By Gerry Shih
BEIJING (StartName) – Huawei Technologies Co Ltd [HWT.UL], China’s largest telecom equipment maker, found four employees in violation of the company’s policies on corruption as part of an internal inspection, a source familiar with the matter said.
In response to the findings, Huawei has held discussions with employees on what constitutes graft and affirmed the company’s zero-tolerance on bribery, the source said, declining to be identified because he was not authorized to speak about the matter to the media.
The internal probe coincides with a government crackdown on corporate misbehaviour within both foreign and domestic firms. Chief Executive Ken Hu told the Financial Times on Thursday that graft inspections were done every year and “nothing new,” adding that it only attracted media attention this year.
Huawei has declined to address the exact nature of the cases. Local financial news outlet Caixin, which first reported the inspection last week, said a total of 116 employees were implicated in soliciting and accepting bribes from outside sales agents in exchange for rebates.
“In the enterprise market, Huawei is firmly implementing an open, transparent and stable channel policy, in order to pursue fairness and justice in the market, and to fight firmly against any form of employee practice that fails to meet the standards we set for ourselves,” Huawei said in a statement this week.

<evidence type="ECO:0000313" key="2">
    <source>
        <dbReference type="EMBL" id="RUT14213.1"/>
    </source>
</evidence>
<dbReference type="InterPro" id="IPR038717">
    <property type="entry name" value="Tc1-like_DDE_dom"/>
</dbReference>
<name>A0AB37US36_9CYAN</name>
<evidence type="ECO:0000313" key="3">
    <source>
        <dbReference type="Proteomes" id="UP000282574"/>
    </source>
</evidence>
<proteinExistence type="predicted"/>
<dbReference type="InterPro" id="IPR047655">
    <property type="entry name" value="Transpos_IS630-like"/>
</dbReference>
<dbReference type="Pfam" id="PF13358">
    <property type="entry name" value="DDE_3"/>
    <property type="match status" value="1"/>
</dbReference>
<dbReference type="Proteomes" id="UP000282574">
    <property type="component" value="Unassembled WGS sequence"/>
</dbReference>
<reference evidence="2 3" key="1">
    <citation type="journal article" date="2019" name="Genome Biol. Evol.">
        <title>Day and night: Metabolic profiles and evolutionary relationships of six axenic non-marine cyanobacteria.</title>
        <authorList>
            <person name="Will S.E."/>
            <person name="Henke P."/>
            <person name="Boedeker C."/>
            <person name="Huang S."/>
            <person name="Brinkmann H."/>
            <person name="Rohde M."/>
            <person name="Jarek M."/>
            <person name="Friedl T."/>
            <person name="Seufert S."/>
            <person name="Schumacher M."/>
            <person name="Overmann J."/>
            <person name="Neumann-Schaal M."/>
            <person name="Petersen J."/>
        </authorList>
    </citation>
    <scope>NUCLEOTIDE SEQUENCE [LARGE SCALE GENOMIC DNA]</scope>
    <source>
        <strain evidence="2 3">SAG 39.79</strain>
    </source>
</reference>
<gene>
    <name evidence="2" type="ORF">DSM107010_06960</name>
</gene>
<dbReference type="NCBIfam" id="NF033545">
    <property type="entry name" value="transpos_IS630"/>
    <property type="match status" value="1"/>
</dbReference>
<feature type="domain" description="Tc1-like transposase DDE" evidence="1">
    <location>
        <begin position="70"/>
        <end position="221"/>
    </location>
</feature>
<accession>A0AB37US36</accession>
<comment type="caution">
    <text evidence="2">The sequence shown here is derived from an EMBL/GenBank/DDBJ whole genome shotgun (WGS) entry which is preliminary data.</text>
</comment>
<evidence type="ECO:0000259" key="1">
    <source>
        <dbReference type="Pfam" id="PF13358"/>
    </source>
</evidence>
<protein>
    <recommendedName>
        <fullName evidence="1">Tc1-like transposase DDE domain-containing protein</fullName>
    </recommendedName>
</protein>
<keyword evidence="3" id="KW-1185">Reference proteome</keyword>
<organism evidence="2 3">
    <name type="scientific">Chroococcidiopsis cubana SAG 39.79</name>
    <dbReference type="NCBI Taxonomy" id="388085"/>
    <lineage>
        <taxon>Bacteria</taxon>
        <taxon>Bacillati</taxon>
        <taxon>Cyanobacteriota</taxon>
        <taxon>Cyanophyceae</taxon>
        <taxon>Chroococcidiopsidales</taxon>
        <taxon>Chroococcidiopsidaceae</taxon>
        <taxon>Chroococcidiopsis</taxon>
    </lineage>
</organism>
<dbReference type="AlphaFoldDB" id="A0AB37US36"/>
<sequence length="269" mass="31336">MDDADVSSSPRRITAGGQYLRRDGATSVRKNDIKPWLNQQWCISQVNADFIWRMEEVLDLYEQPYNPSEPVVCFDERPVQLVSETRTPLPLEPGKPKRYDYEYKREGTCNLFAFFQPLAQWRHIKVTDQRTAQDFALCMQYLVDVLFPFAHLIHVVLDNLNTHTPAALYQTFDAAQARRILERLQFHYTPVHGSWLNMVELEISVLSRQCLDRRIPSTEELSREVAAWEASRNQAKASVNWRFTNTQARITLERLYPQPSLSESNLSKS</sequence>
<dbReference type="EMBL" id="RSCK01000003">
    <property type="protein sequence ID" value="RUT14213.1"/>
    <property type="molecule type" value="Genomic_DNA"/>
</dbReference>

Despite Huawei’s leadership vowing for years to tackle corruption within the ranks, the company has been trailed by allegations of bribery particularly in emerging markets where it has enjoyed robust growth.
In the past year, Huawei has been investigated in Uganda and Zimbabwe over how it won telecom contracts. In 2012, executives from Huawei and Chinese rival ZTE Corp, were sentenced by an Algerian court to 10 years in prison on bribery charges.
In the meantime, Huawei has pledged greater transparency in its technology to address concerns about potential espionage. The company has offered to give security-cleared officials in the United Kingdom and Australia complete access to its software source code and hardware equipment.
(Editing by Ryan Woo)